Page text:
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Drunk Driving Charges Prosecuted Aggressively

Law Enforcement officers keep vigil on Ohio roadways for suspected drunk drivers. But, some drivers convicted on the charges test under the legal blood-alcohol limit on breathalyzer and field sobriety tests.

Imagine going out to happy hour after a long day and having a couple of drinks with friends. On your way home you get pulled over for speeding or a tail-light violation and the police officer asks whether you've been drinking. You agree to a breathalyzer test because you think you're not drunk. But, you still could be charged with driving while impaired or operating a vehicle while intoxicated even though your blood alcohol level registered less than the legal limit. This scenario is not as uncommon as one might think.

Columbus defense attorney, John Saia, has been practicing law for more than twenty years. He says more drivers are being charged even though they test under the limit of .08 percent. "I have witnessed a guilty verdict being returned by a jury where the breath test was .05. So its very possible under Ohio law to be convicted of driving while impaired even though you've tested under the legal limit." Says Saia.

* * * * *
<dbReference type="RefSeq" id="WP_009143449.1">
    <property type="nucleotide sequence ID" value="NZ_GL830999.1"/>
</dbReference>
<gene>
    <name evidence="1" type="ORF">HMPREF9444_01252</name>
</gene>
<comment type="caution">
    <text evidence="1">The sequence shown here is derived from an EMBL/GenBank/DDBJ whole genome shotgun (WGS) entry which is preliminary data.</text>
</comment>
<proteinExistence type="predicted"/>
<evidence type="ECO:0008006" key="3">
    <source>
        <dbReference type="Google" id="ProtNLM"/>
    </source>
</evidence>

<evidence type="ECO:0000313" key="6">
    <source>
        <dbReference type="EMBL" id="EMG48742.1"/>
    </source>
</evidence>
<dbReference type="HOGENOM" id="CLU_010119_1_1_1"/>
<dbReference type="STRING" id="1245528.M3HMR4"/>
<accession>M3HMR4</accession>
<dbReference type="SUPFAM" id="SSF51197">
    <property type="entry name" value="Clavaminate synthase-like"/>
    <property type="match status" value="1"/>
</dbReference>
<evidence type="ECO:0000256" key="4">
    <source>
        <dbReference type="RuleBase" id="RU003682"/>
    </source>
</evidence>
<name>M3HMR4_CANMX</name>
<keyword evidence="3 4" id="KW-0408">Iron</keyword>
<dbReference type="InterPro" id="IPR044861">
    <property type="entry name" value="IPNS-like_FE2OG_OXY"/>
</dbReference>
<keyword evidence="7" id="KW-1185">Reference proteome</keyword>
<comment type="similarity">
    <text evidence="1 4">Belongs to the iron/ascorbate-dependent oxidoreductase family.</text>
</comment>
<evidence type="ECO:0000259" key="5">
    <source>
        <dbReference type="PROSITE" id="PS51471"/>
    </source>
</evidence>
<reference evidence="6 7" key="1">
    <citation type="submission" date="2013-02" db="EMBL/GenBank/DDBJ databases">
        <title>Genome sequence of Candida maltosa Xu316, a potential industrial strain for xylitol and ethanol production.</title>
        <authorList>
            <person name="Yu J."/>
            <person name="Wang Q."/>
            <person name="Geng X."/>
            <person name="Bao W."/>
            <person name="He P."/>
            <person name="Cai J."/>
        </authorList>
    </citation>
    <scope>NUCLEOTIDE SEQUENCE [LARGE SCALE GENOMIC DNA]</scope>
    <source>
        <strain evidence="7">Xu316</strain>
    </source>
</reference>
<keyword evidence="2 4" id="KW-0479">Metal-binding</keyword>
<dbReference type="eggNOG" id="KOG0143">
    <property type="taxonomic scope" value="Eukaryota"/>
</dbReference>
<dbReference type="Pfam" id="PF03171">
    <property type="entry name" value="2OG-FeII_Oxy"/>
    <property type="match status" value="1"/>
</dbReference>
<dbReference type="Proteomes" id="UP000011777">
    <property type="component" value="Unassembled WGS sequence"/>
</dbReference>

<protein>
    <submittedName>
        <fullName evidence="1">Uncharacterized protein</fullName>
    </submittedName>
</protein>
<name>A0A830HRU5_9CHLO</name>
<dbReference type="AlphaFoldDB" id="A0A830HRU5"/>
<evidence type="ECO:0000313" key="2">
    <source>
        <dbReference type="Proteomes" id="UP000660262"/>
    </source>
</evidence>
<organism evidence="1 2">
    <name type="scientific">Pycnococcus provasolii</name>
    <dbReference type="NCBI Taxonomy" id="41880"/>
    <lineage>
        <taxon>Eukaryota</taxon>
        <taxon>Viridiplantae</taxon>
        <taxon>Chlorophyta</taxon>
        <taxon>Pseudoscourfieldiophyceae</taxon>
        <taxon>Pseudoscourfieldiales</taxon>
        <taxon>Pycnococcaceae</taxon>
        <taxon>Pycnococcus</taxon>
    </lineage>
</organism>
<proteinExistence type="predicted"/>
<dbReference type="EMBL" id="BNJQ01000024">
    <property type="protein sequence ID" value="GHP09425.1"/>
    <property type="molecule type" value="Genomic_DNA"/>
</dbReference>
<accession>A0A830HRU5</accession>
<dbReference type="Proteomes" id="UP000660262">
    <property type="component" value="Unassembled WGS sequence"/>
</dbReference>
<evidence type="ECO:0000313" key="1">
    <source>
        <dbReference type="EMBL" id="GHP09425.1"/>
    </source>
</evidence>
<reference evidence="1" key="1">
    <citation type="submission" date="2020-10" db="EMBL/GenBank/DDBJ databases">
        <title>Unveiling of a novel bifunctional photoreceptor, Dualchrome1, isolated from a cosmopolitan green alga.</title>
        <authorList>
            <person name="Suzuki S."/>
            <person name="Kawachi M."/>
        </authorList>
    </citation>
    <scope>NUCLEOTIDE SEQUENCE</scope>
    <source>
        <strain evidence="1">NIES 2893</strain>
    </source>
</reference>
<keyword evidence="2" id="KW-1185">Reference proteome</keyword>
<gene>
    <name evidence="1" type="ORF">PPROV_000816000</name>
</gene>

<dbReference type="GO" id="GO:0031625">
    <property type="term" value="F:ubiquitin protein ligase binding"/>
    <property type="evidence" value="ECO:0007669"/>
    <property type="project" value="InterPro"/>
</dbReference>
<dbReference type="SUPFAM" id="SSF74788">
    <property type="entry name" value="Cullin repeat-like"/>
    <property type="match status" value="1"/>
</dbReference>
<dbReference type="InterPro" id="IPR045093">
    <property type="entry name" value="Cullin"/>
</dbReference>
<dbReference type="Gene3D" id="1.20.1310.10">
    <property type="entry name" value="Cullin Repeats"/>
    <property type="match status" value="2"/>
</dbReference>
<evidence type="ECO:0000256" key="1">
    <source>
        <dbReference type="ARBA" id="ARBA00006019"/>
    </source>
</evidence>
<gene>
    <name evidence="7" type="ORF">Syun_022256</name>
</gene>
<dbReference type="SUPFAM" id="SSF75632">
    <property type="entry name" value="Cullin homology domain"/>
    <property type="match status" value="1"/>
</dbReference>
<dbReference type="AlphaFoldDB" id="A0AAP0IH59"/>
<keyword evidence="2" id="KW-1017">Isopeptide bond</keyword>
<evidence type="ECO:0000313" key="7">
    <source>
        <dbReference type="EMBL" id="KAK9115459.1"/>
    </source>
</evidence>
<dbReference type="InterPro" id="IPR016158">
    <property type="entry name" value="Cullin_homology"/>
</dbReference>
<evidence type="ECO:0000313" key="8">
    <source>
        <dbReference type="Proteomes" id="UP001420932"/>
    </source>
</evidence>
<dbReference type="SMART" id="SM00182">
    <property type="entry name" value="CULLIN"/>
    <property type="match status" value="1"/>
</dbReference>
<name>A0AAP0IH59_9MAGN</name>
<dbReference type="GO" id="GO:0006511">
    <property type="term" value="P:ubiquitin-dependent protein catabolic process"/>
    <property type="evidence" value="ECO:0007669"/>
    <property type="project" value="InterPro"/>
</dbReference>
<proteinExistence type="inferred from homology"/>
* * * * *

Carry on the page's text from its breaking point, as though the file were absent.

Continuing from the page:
The case Saia refers to occurred in Delaware County. Saia adds that being convicted of driving while impaired is just as bad for your record as a D-U-I. "Its the same degree of offense and its still considered a drunk driving offense. I bet most people don't realize that. Most people don't." Saia says.

Delaware County prosecutor, David Yost, defends the law. Yost says a set legal limit is not true and those who drive under the legal limit can still be charged and convicted. "Its an urban myth that there is a quote, unquote legal limmit. There are multiple provisions of the Ohio law. One of which says that if you test over .08 you're presumed to be operating a motor vehicle under the influence. However, even if you're below that you can still operatea motor vehicle under the influence of alcohol and the question is whether you were impaired or not." Says Yost.

Yost characterizes the breathalyzer and the field sobriety test as "very reliable" and its used in courts statewide. New legislation is pending in the Ohio Senate that would create harsher punishments for drivers who refuse to take a breathalyzer test when asked.